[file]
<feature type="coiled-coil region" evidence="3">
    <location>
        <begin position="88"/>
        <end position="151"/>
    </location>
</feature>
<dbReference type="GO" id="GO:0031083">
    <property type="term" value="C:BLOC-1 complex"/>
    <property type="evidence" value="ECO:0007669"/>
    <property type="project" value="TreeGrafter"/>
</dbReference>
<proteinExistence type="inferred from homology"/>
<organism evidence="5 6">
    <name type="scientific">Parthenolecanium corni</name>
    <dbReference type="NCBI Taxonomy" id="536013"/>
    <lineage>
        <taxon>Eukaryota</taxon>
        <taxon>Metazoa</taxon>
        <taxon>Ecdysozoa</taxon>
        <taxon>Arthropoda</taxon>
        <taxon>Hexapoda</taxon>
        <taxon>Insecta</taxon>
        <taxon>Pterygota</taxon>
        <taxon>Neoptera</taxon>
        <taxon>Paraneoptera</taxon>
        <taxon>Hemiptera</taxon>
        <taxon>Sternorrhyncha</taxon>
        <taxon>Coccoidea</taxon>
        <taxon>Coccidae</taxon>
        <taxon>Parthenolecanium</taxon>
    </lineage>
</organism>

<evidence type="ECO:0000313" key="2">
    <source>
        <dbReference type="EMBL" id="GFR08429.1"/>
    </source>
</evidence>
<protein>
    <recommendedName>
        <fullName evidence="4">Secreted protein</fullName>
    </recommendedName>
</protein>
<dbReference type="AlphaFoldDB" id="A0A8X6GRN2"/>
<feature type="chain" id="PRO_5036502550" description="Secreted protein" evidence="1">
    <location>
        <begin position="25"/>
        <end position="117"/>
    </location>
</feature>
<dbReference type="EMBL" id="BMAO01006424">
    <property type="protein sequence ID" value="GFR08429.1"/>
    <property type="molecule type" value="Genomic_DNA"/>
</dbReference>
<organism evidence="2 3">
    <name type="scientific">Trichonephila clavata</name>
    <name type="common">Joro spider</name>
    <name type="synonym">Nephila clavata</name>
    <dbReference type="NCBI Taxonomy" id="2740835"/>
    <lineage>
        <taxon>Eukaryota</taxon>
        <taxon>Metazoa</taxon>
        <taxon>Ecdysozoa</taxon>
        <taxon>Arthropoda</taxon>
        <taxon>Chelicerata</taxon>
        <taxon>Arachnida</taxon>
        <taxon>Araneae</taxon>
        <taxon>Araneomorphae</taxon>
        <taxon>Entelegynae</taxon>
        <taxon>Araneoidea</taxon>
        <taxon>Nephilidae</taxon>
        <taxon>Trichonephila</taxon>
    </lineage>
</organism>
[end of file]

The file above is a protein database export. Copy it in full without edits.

<feature type="coiled-coil region" evidence="3">
    <location>
        <begin position="88"/>
        <end position="151"/>
    </location>
</feature>
<dbReference type="GO" id="GO:0031083">
    <property type="term" value="C:BLOC-1 complex"/>
    <property type="evidence" value="ECO:0007669"/>
    <property type="project" value="TreeGrafter"/>
</dbReference>
<proteinExistence type="inferred from homology"/>
<organism evidence="5 6">
    <name type="scientific">Parthenolecanium corni</name>
    <dbReference type="NCBI Taxonomy" id="536013"/>
    <lineage>
        <taxon>Eukaryota</taxon>
        <taxon>Metazoa</taxon>
        <taxon>Ecdysozoa</taxon>
        <taxon>Arthropoda</taxon>
        <taxon>Hexapoda</taxon>
        <taxon>Insecta</taxon>
        <taxon>Pterygota</taxon>
        <taxon>Neoptera</taxon>
        <taxon>Paraneoptera</taxon>
        <taxon>Hemiptera</taxon>
        <taxon>Sternorrhyncha</taxon>
        <taxon>Coccoidea</taxon>
        <taxon>Coccidae</taxon>
        <taxon>Parthenolecanium</taxon>
    </lineage>
</organism>

<evidence type="ECO:0000313" key="2">
    <source>
        <dbReference type="EMBL" id="GFR08429.1"/>
    </source>
</evidence>
<protein>
    <recommendedName>
        <fullName evidence="4">Secreted protein</fullName>
    </recommendedName>
</protein>
<dbReference type="AlphaFoldDB" id="A0A8X6GRN2"/>
<feature type="chain" id="PRO_5036502550" description="Secreted protein" evidence="1">
    <location>
        <begin position="25"/>
        <end position="117"/>
    </location>
</feature>
<dbReference type="EMBL" id="BMAO01006424">
    <property type="protein sequence ID" value="GFR08429.1"/>
    <property type="molecule type" value="Genomic_DNA"/>
</dbReference>
<organism evidence="2 3">
    <name type="scientific">Trichonephila clavata</name>
    <name type="common">Joro spider</name>
    <name type="synonym">Nephila clavata</name>
    <dbReference type="NCBI Taxonomy" id="2740835"/>
    <lineage>
        <taxon>Eukaryota</taxon>
        <taxon>Metazoa</taxon>
        <taxon>Ecdysozoa</taxon>
        <taxon>Arthropoda</taxon>
        <taxon>Chelicerata</taxon>
        <taxon>Arachnida</taxon>
        <taxon>Araneae</taxon>
        <taxon>Araneomorphae</taxon>
        <taxon>Entelegynae</taxon>
        <taxon>Araneoidea</taxon>
        <taxon>Nephilidae</taxon>
        <taxon>Trichonephila</taxon>
    </lineage>
</organism>